When nobody’s at the controls: the recent crash only highlights the chaos of Brazil’s airline industry

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A few days after a TAM Airlines Airbus 320 touched down just outside Silo Paulo’s Congonhas airport and skidded into a gas station, igniting the worst airline disaster in Brazil’s history, five flights between the city of Sao Paulo and the United States were turned back. Apparently, the radar system monitoring Brazilian airspace had temporarily shut down.

The long delays caused by the shutdown may have been a minor concern compared to the crash, which took the lives of nearly 200 people, but they’re indicative of the deep chaos that has plagued the country’s aviation sector since last September, when a Brazilian commercial airliner crashed into a private jet over the Amazon rainforest, killing 154.

Since then, the Brazilian civilian aviation sector, whose infrastructure is still largely controlled by the military, seems to be falling apart at the seams. Most glaringly, the country’s air traffic controllers, who were blamed for the September disaster, have gone on work-to-rule to protest the government’s ongoing mishandling of the investigation into the crash.

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The situation has created long lines and it has even provoked rioting at airports across the country from frustrated passengers whose flights have been delayed or cancelled. The effort to devise a solution to the problem of chronically underpaid and understaffed air traffic controllers is a logistical nightmare in a country where there are more than 10 government agencies overseeing aviation.

“How many people will be killed before the Brazilian government stops the [air force’s] live experiments on the travelling public’s safety?” said Marc Baumgartner, the president of the International Federation of Air Traffic Controllers in Montreal. In a strongly worded statement to the press following the crash in Sao Paulo, Baumgartner accused the Brazilian government of “chasing scapegoats” among the Brazilian air traffic controllers instead of “re-engineering the necessary safety oversight and risk assessment to prevent Brazilian civil aviation from falling into deeper chaos.”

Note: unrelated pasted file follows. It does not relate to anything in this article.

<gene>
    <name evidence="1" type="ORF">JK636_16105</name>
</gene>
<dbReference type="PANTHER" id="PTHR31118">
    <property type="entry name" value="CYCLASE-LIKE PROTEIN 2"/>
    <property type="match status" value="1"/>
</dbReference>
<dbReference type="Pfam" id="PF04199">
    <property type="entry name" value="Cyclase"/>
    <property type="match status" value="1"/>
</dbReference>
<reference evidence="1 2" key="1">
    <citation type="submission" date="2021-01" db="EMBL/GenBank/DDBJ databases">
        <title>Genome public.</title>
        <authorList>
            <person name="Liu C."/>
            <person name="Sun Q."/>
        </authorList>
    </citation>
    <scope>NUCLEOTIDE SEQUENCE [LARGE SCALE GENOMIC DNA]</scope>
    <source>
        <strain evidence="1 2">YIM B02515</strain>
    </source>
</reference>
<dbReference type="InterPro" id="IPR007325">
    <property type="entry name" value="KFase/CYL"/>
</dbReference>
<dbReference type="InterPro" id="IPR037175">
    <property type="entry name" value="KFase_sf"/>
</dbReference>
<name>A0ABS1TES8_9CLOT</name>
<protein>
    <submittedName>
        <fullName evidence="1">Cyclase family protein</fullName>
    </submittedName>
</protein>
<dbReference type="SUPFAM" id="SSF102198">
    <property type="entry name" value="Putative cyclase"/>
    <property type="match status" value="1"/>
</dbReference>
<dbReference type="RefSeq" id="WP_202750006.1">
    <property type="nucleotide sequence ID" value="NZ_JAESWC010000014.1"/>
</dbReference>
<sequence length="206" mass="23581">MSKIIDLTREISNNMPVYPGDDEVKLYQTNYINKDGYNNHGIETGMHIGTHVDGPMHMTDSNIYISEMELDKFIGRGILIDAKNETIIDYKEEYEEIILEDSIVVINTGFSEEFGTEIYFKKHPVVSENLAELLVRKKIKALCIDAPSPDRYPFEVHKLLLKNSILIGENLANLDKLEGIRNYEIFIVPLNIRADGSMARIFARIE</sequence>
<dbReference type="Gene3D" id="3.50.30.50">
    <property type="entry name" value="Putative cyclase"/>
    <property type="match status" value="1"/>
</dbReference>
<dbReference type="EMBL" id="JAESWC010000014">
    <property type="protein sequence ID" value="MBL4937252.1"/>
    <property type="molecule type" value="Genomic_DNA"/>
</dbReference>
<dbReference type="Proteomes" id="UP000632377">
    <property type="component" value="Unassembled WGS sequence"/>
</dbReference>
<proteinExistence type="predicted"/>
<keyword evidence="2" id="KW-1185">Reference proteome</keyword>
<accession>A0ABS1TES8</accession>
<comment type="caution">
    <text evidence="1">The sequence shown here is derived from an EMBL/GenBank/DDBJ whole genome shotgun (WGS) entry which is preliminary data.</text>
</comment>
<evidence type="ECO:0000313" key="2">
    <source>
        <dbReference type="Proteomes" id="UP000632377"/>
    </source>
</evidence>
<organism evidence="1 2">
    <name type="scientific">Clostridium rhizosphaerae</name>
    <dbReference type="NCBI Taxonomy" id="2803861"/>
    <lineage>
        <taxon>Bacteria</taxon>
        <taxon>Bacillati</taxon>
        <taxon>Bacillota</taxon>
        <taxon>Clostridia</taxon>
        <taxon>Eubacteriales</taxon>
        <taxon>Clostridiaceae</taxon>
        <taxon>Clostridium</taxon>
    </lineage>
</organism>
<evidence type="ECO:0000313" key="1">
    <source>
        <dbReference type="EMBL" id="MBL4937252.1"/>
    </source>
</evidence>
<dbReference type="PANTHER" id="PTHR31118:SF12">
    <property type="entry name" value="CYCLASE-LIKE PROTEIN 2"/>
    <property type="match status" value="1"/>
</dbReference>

In a televised speech last week, Brazilian president Luiz Inacio Lula da Silva promised to get tough on safety and build a new airport in Sao Paulo to ease congestion. “Our aviation system, in spite of the investments we have made in the expansion and modernization of almost all Brazilian airports, is passing through difficulties,” he said. He announced several measures, including a ban on charter, cargo and executive flights to Congonhas, to ease the pressure.

Although the investigation has just begun, aviation experts say that the Airbus 320 that crashed at Congonhas, the country’s busiest airport, was too large for the airport’s short runways. Last February, a federal judge prohibited the landing of several types of aircraft at the airport, including Fokker 100, Boeing 737-800 and Boeing 737-700.

Despite these safety concerns, there has continued to be tremendous pressure from commercial and political interest groups to allow large aircraft to land at the airport, conveniently located in the city’s centre, and the temporary ban was eventually overturned. Even pilots who had expressed complaints in the past felt they had no choice but to land larger aircraft at Congonhas.

“The pilot has to go. It’s his job,” said Carlos Gilberto Salvador Camacho, director of flight security for the National Union of Pilots, to a Sao Paulo newspaper last week. “There is subliminal pressure from the commercial airlines that if you don’t land there you are somehow hurting the companies that rely on their revenues from the passengers.”

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Across the country, the government’s critics are demanding that more be done to remedy a chaotic situation. “What exploded at Congonhas was not just the TAM jet and its almost 200 victims, but the credibility of the Brazilian system of civil aviation,” said Cezar Britto, the national president of the Order of Brazilian Lawyers in a written press statement after the Congonhas crash. “Ten months ago, the country felt the impact of the worst disaster in its history of civil aviation, an incident which lifted the veil off the chaos in the industry, and we completely ignored it.”